Tuesday, October 30, 2012

Book Review: 2061 Odyssey Three by Arthur C. Clarke

2061: Odyssey Three by Arthur C. Clarke

*** Del Rey 271 pages

Major spoilers for all three books in the series, you were warned. So I have mixed feelings on this novel. I listened to the abridged audio book when it came out a million years ago. I decided to read this when I saw it and the final odyssey sitting on the shelf at the library. I thought it might give me a deeper experience to read this second sequel to his masterpiece 2001 as an adult. (By the way I think his masterpiece is Songs of a Distant Earth, I think most think 2001)

You may or may not be aware but Clarke and Kubrick created the film and the screenplay first for 2001. The novel ended up being released first due to special effects delays, but it’s hard to not think of that novel in relation to the film. The novel 2001 does not have as much of the awe and mystery of the film. That is not to say that the novel is not filled with mystery. That is just the nature of telling a story with words, you can leave as much to the imagination as you can in a film. Certainly we get more of a glimpse of the nature of the monoliths, the star child and the re-birth of Jupiter as a star. In the sequel 2010 Clarke threw more stunning revelations and creates one of the most powerful and original first contact stories in hard Science fiction.

We find out what happened to David Bowman, what the monoliths are sent out in the universe to do, and we see a glimpse of a species so powerful that they can explode a gas giant and turn it into a sun. They warn humanity…They can have every other world in the solar system but leave Europa alone. With the powerful ending 2010 continued to build Clarke’s amazing story. We were treated to a thinking person’s science fiction adventure and we got answers while still suggesting even deeper questions. Who are the aliens behind the monoliths? Why did they turn Jupiter into a star? Why is Europa off-limits?

I enjoyed reading 2061, consumed it quickly into two days (while still writing and reading another book) so I have to say it is a quick page turner. My problem with the book is I feel Clarke missed some huge chances for powerful high concept Sci-fi drama. The Adventure aspects of the story, the luxary space liner “universe” having to land and manipulate Halley’s comet to launch a desperate rescue mission was well done. That said something was missing.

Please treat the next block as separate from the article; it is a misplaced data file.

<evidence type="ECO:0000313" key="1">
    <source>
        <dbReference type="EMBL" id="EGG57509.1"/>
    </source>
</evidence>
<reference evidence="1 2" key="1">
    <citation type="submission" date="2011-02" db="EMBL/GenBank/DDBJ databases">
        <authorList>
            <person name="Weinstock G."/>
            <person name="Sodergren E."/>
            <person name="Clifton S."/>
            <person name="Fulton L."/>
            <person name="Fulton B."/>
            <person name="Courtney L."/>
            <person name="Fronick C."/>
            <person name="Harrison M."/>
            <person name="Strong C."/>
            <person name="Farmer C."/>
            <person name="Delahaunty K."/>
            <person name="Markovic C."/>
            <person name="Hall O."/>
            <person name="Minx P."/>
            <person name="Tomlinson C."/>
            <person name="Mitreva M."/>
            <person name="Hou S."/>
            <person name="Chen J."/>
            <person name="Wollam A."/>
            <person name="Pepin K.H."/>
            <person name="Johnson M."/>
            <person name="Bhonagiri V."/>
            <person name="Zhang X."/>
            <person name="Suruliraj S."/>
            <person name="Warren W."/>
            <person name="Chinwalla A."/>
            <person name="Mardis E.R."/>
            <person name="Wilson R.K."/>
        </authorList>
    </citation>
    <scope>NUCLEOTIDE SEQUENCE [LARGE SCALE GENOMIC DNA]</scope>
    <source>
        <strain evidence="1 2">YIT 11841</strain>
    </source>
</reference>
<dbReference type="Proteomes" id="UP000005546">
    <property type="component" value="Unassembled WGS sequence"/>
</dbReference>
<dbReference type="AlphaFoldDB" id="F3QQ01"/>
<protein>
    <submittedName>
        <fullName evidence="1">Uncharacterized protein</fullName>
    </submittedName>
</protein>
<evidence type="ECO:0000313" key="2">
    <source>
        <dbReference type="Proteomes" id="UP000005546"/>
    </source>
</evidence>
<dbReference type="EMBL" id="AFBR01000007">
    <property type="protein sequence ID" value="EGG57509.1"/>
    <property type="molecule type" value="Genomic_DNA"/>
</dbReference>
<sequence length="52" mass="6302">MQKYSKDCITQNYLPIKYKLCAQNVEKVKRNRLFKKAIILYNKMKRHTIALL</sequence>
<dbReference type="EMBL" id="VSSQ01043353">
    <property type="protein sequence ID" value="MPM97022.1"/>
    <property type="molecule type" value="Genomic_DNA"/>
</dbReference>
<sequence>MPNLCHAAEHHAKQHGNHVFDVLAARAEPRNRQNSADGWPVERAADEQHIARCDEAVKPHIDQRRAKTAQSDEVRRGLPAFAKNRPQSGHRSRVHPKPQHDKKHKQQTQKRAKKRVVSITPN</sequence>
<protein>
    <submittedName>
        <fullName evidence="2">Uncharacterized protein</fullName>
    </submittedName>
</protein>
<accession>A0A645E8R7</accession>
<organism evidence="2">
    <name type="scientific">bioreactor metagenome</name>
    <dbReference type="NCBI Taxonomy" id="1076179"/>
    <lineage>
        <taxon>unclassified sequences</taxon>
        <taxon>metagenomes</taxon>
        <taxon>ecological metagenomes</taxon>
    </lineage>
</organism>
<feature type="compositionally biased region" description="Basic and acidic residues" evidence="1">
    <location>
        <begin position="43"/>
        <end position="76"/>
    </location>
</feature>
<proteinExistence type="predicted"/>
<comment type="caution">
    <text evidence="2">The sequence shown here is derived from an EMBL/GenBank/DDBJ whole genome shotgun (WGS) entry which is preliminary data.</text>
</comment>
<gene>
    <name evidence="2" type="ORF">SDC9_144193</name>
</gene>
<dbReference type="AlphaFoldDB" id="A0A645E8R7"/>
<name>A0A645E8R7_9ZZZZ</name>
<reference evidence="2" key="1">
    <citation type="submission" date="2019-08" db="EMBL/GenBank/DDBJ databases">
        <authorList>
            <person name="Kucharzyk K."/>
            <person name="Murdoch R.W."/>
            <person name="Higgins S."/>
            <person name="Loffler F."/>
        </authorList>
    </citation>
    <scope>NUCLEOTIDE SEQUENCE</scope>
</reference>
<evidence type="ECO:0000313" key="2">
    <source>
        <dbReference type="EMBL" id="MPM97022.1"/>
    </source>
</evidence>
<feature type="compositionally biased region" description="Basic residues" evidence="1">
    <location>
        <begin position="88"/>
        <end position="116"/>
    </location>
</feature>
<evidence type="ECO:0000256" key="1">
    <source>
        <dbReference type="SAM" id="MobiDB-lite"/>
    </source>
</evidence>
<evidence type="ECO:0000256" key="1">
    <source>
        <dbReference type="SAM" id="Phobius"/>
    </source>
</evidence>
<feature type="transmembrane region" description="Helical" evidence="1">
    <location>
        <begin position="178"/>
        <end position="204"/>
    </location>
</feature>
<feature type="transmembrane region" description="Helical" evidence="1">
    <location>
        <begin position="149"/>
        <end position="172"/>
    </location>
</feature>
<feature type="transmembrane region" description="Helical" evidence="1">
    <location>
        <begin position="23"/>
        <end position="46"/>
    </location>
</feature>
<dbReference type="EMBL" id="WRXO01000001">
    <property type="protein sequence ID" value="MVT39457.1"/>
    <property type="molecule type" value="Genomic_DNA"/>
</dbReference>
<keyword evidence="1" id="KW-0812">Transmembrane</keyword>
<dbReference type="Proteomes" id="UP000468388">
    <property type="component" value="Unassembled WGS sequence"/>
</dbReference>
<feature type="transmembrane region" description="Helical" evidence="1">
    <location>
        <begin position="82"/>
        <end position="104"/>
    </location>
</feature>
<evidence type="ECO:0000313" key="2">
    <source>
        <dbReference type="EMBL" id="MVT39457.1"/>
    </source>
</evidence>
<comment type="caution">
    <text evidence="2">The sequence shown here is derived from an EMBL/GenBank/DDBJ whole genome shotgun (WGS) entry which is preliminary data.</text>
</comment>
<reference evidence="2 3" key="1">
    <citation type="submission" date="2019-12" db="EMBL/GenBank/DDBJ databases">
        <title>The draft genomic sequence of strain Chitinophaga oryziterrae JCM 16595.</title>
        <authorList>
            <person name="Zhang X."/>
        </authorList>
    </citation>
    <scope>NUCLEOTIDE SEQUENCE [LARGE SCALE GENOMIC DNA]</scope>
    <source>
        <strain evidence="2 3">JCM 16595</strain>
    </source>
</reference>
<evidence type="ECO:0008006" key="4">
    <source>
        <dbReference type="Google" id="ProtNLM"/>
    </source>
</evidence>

The ship they are sent to rescue “the Galaxy,” has crashed in the new ocean on the former Jovian moon of Europa. (Is it still a moon since Jupiter got blown up and turned into a star?) This crashed ship is a big problem since the super powerful and complete mystery aliens warned Humans never to land on Europa.

Sixty years have passed and no word has come from the aliens. Europa was covered in ice, which is now melting into an ocean. Humans have noticed that a large mountain and several islands have cropped up, but there is no evidence of any intelligent life.

The reality is humanity in this concept has every reason to be FEAR the beings that can blow up a gas giant and warned them to stay away. So the terror and suspense possibilities available to a story teller when a human vessel is high jacked and crashed into the forbidden moon is endless, and much to my dismay unrealized.

Here come the huge spoilers…

Once the Galaxy crashes nothing really happens. No alien reaction. It doesn’t seem like sixty years after that warning that any one is even on Europa or cares. * It had seemed like a pretty stern warning. Clarke did a great job of building the fear mystery of the possible landing and when it happens…the novel falls flat.

It also feels that no great mysteries are answered at the end of this book. Not every novel has to end with a mind bending humanity changing revelation, but when you’re writing a sequel to two books that did end that way – it leaves part three feeling a little flat. I wanted to find out about the aliens behind the monoliths and it seems like I have to wait until 3001.

So yeah I enjoyed the novel, I would suggest you read it. That being said I felt like 2061 didn’t build on 2010 like that book did build on 2001.

*(So this is sorta explained in 3001. I read it since I wrote this review.)

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